W3C home > Mailing lists > Public > www-style@w3.org > November 2011

Re: New CSS rule suggestion

From: Brad Kemper <brad.kemper@gmail.com>
Date: Wed, 16 Nov 2011 08:14:25 -0800
Message-Id: <C04503FD-5440-47F6-9E9B-8AF1327BA90A@gmail.com>
Cc: "www-style@w3.org" <www-style@w3.org>
To: Florian Rivoal <florianr@opera.com>


Sent from my iPad

On Nov 16, 2011, at 12:58 AM, "Florian Rivoal" <florianr@opera.com> wrote:

> On Tue, 15 Nov 2011 17:24:57 +0100, Shane <shanept@iinet.net.au> wrote:
> 
>> I have a suggestion for a background text watermark rule. Although it is
>> achievable with an image or a fair amount of HTML and CSS use, it is far
>> more practical to be able to put in place a simple rule rather than
>> going to all the extra effort to achieve the same goal.
>> 
>> Syntax in my mind would be something like this:
>> watermark: text, font, font-size, x-position, y-position, color;
>> 
>> Through the use of this rule, a developer may cut down on resources used
>> on the page, and/or code. This will noticeably speed up load time if
>> used extensively, but more importantly will speed up development time,
>> spending less time on creating these images or fiddling with new
>> elements and rules to get a 'watermark' on an element.
>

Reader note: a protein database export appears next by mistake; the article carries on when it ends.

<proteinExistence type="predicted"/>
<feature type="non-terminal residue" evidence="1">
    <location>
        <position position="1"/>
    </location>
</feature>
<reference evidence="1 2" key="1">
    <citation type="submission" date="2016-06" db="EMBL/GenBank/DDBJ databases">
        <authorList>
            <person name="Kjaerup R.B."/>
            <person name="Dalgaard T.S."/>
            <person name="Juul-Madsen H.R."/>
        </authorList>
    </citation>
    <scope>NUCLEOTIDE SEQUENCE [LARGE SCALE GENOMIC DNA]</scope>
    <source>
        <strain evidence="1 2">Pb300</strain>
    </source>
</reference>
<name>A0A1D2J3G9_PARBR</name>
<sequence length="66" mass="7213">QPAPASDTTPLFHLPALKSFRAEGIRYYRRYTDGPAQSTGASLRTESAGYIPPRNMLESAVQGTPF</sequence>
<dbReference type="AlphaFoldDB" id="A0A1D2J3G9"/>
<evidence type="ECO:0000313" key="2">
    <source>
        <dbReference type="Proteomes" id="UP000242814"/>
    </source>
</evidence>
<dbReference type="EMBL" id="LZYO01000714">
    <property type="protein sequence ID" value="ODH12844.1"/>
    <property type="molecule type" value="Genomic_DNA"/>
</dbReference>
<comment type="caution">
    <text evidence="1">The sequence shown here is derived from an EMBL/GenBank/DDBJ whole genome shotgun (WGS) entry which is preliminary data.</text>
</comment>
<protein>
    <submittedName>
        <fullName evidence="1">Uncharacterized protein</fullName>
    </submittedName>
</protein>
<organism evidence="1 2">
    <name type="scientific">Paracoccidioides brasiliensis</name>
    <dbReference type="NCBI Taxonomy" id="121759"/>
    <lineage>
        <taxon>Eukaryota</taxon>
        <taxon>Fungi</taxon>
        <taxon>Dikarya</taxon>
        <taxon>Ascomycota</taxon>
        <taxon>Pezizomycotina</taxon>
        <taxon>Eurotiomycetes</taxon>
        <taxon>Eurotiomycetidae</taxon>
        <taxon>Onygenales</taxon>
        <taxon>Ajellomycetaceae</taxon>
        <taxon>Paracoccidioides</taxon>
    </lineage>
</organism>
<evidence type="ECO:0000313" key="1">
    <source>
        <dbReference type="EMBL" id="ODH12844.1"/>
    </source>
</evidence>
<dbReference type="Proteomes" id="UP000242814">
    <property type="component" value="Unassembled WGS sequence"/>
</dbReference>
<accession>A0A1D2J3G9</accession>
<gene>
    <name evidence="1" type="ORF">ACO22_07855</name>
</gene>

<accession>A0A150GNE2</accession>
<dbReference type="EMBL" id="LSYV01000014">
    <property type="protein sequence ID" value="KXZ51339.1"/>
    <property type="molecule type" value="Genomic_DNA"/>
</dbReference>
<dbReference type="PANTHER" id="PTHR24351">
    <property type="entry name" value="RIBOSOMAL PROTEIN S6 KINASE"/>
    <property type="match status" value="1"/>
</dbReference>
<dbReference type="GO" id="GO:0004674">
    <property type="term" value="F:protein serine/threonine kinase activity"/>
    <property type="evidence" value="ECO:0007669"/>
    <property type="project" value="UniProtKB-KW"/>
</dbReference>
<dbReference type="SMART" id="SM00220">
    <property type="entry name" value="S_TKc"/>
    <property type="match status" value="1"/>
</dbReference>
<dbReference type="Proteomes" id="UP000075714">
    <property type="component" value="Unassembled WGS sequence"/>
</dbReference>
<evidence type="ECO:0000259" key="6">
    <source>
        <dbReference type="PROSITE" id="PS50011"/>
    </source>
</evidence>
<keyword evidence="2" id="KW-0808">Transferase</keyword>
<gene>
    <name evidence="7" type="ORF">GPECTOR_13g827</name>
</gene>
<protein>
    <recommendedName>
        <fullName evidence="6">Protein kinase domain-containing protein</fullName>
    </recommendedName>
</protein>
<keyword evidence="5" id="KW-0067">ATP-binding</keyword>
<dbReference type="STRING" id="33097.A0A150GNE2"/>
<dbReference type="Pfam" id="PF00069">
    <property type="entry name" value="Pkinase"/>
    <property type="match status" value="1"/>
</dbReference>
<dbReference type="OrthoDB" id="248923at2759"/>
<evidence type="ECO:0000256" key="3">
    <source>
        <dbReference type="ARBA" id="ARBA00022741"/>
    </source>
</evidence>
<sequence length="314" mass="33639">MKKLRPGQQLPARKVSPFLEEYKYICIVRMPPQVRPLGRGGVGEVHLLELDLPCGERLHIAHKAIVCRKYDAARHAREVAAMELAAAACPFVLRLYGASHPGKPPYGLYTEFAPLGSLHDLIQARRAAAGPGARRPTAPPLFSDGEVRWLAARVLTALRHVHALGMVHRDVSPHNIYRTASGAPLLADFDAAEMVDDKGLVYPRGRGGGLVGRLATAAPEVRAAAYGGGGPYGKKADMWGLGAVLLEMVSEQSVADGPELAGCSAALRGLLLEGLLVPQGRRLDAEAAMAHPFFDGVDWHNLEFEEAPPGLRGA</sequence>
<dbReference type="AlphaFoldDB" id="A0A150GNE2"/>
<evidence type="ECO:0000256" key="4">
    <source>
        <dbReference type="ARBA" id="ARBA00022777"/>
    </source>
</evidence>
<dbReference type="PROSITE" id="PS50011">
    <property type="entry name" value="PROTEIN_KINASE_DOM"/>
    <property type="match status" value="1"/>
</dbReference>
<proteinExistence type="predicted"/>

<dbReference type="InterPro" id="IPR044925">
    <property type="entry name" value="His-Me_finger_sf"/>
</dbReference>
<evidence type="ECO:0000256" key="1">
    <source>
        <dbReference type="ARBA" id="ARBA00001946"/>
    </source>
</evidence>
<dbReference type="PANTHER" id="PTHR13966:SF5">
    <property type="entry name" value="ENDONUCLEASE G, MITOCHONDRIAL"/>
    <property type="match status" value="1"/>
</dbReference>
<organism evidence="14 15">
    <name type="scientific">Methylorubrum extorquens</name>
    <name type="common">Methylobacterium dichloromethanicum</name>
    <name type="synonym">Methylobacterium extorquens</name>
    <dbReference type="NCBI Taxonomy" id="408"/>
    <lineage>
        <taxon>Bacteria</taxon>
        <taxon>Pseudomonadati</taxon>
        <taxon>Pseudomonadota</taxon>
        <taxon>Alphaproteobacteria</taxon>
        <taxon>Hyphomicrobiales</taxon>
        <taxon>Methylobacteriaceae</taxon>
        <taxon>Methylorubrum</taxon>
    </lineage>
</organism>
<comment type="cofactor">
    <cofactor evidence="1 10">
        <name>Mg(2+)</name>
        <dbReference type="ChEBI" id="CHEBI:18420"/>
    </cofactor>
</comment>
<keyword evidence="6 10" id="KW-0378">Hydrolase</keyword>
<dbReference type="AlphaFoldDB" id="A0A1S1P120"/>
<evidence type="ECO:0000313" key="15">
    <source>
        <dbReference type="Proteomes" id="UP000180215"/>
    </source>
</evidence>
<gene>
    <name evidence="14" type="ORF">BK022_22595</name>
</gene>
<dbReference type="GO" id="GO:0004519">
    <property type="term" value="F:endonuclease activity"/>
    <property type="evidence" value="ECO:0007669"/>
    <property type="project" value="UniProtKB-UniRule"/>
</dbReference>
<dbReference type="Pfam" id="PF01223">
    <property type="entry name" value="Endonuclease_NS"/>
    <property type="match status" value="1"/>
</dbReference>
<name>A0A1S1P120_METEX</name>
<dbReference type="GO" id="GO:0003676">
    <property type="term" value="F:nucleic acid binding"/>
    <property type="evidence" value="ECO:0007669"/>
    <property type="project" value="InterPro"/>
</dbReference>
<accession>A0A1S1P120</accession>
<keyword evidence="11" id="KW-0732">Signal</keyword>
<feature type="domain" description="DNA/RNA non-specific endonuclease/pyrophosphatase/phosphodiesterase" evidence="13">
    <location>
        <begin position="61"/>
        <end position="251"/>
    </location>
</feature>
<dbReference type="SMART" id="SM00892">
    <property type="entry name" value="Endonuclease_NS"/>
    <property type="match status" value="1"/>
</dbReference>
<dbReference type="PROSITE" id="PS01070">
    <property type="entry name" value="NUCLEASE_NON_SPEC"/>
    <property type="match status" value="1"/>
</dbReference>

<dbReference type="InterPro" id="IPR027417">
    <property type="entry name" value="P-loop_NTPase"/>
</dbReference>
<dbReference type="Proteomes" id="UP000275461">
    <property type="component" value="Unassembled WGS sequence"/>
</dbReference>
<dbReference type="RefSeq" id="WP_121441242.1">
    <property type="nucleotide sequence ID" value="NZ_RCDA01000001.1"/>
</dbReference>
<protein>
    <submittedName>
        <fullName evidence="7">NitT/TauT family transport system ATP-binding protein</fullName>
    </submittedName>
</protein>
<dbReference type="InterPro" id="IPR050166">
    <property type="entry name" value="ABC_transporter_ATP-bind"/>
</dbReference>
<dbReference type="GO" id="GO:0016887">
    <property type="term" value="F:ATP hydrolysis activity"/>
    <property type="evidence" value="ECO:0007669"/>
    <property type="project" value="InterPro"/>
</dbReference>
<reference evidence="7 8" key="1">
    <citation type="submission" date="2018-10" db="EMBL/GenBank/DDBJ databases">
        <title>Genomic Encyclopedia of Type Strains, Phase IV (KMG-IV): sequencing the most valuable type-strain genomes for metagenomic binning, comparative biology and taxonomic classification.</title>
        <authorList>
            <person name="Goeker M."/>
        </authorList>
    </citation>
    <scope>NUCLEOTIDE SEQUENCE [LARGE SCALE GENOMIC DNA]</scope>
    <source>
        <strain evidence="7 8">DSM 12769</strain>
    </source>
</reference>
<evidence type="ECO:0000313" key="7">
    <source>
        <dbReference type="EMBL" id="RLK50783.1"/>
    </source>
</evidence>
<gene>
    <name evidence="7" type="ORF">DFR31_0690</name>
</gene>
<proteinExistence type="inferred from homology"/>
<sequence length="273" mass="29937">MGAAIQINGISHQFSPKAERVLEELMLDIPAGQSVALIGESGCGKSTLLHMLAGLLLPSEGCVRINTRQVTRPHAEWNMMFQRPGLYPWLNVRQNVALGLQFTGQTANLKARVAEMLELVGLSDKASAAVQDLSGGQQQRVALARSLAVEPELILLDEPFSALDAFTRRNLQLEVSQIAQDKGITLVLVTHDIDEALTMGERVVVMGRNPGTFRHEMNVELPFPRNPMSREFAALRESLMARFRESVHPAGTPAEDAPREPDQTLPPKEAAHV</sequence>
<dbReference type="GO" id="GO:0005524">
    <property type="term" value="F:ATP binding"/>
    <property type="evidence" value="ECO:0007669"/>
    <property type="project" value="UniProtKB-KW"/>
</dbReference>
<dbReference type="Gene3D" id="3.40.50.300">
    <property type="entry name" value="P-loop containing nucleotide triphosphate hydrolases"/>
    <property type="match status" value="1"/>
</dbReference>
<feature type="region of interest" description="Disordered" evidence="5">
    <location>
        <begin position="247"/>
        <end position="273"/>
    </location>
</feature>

> 
> I this should be fairly easy to implement, but might not be all that useful.
> 
> Watermarks are usually used so that when the image is taken out of context, it
> is still possible to identify where it is coming from. That, or to make sure
> that the image cannot cleanly be reused without approval, as the watermark
> would make it obvious that it was being misused.
> 
> Making the watermark in CSS instead of putting it in the image would make it
> useless in these two use cases.
> 
> Do you have another use case in mind for watermarks, that doesn't suffer from
> the watermark not being there when you look at the image out of context?

I think Shane is just talking about a design effect, not a image protection feature. Traditionally, watermarks were put into the paper, and could be lightly seen if you looked closely. For digital media, the equivalent would be a very light background. Shane's request is essentially to be able to have something like 'background-text' instead of just 'background-image'.
Received on Wednesday, 16 November 2011 16:16:07 GMT

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